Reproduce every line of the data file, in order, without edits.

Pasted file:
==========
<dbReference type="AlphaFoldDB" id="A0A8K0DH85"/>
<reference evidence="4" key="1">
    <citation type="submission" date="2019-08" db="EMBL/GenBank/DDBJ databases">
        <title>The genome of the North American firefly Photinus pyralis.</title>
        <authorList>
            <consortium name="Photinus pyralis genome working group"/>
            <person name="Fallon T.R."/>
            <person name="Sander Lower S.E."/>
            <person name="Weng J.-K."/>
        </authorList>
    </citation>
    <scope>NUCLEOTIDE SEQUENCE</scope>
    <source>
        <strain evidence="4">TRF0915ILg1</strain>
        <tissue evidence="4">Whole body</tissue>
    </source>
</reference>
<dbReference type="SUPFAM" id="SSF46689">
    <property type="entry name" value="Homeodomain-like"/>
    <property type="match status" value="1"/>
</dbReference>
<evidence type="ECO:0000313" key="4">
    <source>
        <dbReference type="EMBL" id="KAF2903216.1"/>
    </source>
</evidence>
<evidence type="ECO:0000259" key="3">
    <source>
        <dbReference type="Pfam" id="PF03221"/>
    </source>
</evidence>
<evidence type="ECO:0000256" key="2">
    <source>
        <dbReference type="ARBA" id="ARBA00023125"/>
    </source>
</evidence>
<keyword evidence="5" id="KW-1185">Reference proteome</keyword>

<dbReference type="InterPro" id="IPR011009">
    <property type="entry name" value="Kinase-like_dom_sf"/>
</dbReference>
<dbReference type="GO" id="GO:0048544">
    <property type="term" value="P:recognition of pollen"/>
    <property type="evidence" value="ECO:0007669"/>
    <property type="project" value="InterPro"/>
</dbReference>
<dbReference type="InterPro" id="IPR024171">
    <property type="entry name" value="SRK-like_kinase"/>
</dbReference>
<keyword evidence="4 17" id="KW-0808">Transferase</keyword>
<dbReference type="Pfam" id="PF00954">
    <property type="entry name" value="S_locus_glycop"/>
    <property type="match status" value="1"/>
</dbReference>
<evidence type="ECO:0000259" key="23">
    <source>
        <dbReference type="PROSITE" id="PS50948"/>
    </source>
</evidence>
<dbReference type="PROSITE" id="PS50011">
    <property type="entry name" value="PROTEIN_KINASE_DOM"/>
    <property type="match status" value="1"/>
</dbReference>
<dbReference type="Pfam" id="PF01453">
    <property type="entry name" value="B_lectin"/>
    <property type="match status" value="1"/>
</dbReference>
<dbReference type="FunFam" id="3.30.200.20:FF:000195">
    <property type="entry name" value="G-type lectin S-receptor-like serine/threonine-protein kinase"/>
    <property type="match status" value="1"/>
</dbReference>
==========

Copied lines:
<dbReference type="AlphaFoldDB" id="A0A8K0DH85"/>
<reference evidence="4" key="1">
    <citation type="submission" date="2019-08" db="EMBL/GenBank/DDBJ databases">
        <title>The genome of the North American firefly Photinus pyralis.</title>
        <authorList>
            <consortium name="Photinus pyralis genome working group"/>
            <person name="Fallon T.R."/>
            <person name="Sander Lower S.E."/>
            <person name="Weng J.-K."/>
        </authorList>
    </citation>
    <scope>NUCLEOTIDE SEQUENCE</scope>
    <source>
        <strain evidence="4">TRF0915ILg1</strain>
        <tissue evidence="4">Whole body</tissue>
    </source>
</reference>
<dbReference type="SUPFAM" id="SSF46689">
    <property type="entry name" value="Homeodomain-like"/>
    <property type="match status" value="1"/>
</dbReference>
<evidence type="ECO:0000313" key="4">
    <source>
        <dbReference type="EMBL" id="KAF2903216.1"/>
    </source>
</evidence>
<evidence type="ECO:0000259" key="3">
    <source>
        <dbReference type="Pfam" id="PF03221"/>
    </source>
</evidence>
<evidence type="ECO:0000256" key="2">
    <source>
        <dbReference type="ARBA" id="ARBA00023125"/>
    </source>
</evidence>
<keyword evidence="5" id="KW-1185">Reference proteome</keyword>

<dbReference type="InterPro" id="IPR011009">
    <property type="entry name" value="Kinase-like_dom_sf"/>
</dbReference>
<dbReference type="GO" id="GO:0048544">
    <property type="term" value="P:recognition of pollen"/>
    <property type="evidence" value="ECO:0007669"/>
    <property type="project" value="InterPro"/>
</dbReference>
<dbReference type="InterPro" id="IPR024171">
    <property type="entry name" value="SRK-like_kinase"/>
</dbReference>
<keyword evidence="4 17" id="KW-0808">Transferase</keyword>
<dbReference type="Pfam" id="PF00954">
    <property type="entry name" value="S_locus_glycop"/>
    <property type="match status" value="1"/>
</dbReference>
<evidence type="ECO:0000259" key="23">
    <source>
        <dbReference type="PROSITE" id="PS50948"/>
    </source>
</evidence>
<dbReference type="PROSITE" id="PS50011">
    <property type="entry name" value="PROTEIN_KINASE_DOM"/>
    <property type="match status" value="1"/>
</dbReference>
<dbReference type="Pfam" id="PF01453">
    <property type="entry name" value="B_lectin"/>
    <property type="match status" value="1"/>
</dbReference>
<dbReference type="FunFam" id="3.30.200.20:FF:000195">
    <property type="entry name" value="G-type lectin S-receptor-like serine/threonine-protein kinase"/>
    <property type="match status" value="1"/>
</dbReference>